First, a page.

Saturday, July 21, 2012
Conditional Chain of inferences with BMI and health:
There is a strong correlation with BMI and Health - > The Correlation is Causal -> Because of this we should and can make people thinner -> Thus by doing so we can improve their health
What happens when the first link in the chain is false? or even the second link, third or fourth? What if all of them are wrong, independently of each other? In an interview with Truth Driven Thinking ,Paul Campos, Author of The Obesity Myth, discusses(See the quotations below) the many fallacies of the conditional chain mentioned above.
"...if you look at the people who are classified as overweight in the United States at present, that is, people who have a body mass of between 25 and 29.9, which for an average height woman -- to give you a sense of that means, is about between 145 and 174 pounds, and for an average height man between about 175 and 200 pounds. If you look at people in that weight range, there is absolutely no correlation between their weight and increased health risk, quite the contrary. If anything, there is a slightly decreased health risk and a slightly higher life expectancy in the overweight range than in the so-called normal or ideal weight range as the government recommends."
"...people have this hypothesis in their head, and then any evidence which tends to correlate with the hypothesis gets empathized and remembered and all the evidence that doesn’t correlate just gets forgotten... I think what happens is that people get certain beliefs so deeply lodged in their head, for ideological and political and psychological and economic reasons, that they become literally incapable of considering that that idea might be false."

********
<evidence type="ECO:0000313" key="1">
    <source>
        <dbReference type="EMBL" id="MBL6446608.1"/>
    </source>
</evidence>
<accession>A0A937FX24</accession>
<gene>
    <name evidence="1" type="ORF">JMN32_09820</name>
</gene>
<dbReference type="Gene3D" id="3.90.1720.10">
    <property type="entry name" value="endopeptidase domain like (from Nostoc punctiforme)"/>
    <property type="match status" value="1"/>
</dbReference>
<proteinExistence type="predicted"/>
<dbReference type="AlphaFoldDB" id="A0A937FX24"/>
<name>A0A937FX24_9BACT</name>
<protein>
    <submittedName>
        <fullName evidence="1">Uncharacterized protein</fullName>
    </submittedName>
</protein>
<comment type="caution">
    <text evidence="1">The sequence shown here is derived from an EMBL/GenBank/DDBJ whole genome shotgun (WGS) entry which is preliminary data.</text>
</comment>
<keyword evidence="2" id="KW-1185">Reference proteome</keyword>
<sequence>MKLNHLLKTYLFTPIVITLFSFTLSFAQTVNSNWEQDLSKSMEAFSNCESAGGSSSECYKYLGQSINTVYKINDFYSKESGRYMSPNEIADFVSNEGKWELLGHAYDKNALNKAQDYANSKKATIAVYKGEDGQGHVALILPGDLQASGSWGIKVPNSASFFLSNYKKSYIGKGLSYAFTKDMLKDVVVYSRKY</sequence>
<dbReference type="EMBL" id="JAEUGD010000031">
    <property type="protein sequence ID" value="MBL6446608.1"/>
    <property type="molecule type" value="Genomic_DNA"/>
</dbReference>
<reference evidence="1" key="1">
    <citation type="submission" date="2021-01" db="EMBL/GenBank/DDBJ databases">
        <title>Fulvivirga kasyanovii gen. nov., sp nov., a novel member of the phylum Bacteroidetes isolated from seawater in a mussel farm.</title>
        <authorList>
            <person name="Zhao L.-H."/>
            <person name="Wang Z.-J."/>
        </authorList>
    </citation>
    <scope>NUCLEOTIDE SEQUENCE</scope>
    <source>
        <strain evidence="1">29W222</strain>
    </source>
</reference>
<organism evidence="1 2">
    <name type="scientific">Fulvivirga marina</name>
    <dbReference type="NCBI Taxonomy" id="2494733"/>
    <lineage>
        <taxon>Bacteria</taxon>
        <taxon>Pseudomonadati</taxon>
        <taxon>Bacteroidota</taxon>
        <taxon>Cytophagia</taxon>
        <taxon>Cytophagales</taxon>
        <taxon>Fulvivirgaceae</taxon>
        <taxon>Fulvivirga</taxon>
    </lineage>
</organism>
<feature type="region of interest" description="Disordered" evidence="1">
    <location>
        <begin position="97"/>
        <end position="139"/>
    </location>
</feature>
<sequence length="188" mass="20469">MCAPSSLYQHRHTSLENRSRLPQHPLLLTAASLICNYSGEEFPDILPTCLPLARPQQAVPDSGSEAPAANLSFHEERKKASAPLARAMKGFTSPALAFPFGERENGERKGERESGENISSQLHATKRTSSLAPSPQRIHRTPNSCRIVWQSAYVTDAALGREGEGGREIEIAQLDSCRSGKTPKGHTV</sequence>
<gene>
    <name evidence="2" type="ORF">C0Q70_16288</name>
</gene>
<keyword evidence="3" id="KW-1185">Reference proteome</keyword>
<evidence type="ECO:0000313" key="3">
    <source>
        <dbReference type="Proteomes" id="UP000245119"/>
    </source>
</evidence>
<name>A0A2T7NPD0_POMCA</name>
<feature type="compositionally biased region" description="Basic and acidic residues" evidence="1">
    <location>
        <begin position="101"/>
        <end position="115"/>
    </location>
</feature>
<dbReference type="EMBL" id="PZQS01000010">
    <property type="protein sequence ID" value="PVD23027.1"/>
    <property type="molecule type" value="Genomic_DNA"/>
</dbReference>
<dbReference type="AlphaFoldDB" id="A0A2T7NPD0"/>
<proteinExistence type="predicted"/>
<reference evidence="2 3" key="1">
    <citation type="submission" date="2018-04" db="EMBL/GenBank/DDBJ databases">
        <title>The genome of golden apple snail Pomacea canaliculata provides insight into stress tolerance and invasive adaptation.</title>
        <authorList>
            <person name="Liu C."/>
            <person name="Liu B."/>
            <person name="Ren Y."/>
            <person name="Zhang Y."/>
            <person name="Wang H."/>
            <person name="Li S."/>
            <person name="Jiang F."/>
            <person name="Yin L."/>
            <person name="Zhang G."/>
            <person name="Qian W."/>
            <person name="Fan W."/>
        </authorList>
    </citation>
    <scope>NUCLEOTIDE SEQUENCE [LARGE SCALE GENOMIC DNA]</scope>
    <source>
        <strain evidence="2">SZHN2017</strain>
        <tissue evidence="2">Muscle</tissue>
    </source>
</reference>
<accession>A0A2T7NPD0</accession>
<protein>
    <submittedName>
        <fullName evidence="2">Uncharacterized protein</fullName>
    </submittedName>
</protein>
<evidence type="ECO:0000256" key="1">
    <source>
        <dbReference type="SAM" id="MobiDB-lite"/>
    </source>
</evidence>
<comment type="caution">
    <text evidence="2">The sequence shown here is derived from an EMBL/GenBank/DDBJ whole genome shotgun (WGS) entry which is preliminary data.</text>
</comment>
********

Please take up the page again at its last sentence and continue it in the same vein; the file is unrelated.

"...what you find in these studies over and over again is that you actually break down their data, is there is no dose response whatsoever. What that means in the medical jargon is, if you think that weight loss is significant as a causal factor, what would you expect to see then is that the people who would lose a lot of weight would get a great benefit, while the people who’d lose a little weight would get a small benefit, while the people who lose no weight wouldn't get any benefit, that’s dose response, right? In fact, there isn't any dose response; if you actually look at the statistics, there is no correlation whatsoever between the people who lose a lot of weight, the people who lose a little weight, and the people who lose no weight, they all get the same effects on the intervention."
"So clearly, what’s drivingthe beneficial health affects, it doesn’t have anything to do with weight, it has to do with the lifestyle changes, which in some cases, will produce weight loss, but in many cases will not."
" There is quite a bit of evidence that weight cycling -- that losing weight and then gaining it again is quite bad for you -- and since this is the outcome of the vast majority of attempts at producing weight loss, the weight loss and to a significant extent, it’s probably -- this would be causing the “disease” that they’re supposedly carrying. "
"In other words, the health problems that are associated with higher than average weight are to a significant extent, probably, simply a product of dieting; you know, the dieting industry itself is causing these health problems, which it supposedly is addressing through it’s use of expensive and dangerous interventions."
"I think that we could do an enormous amount of benefit for people in this country by focusing on what’s actually beneficial to health, which is being moderately physically active and avoiding eating disordered behavior and ignoring weight altogether, except in perhaps the most extreme cases where there seems to be some...I mean, this notion that everybody would be within a relatively narrow range of weight; if everybody has a healthylifestyle, it’s just utterly unscientific, it utterly is bizarre; its arguing that everybody who’ll be between 5 foot 7 and 5 foot 10 if everybody had a healthy lifestyle."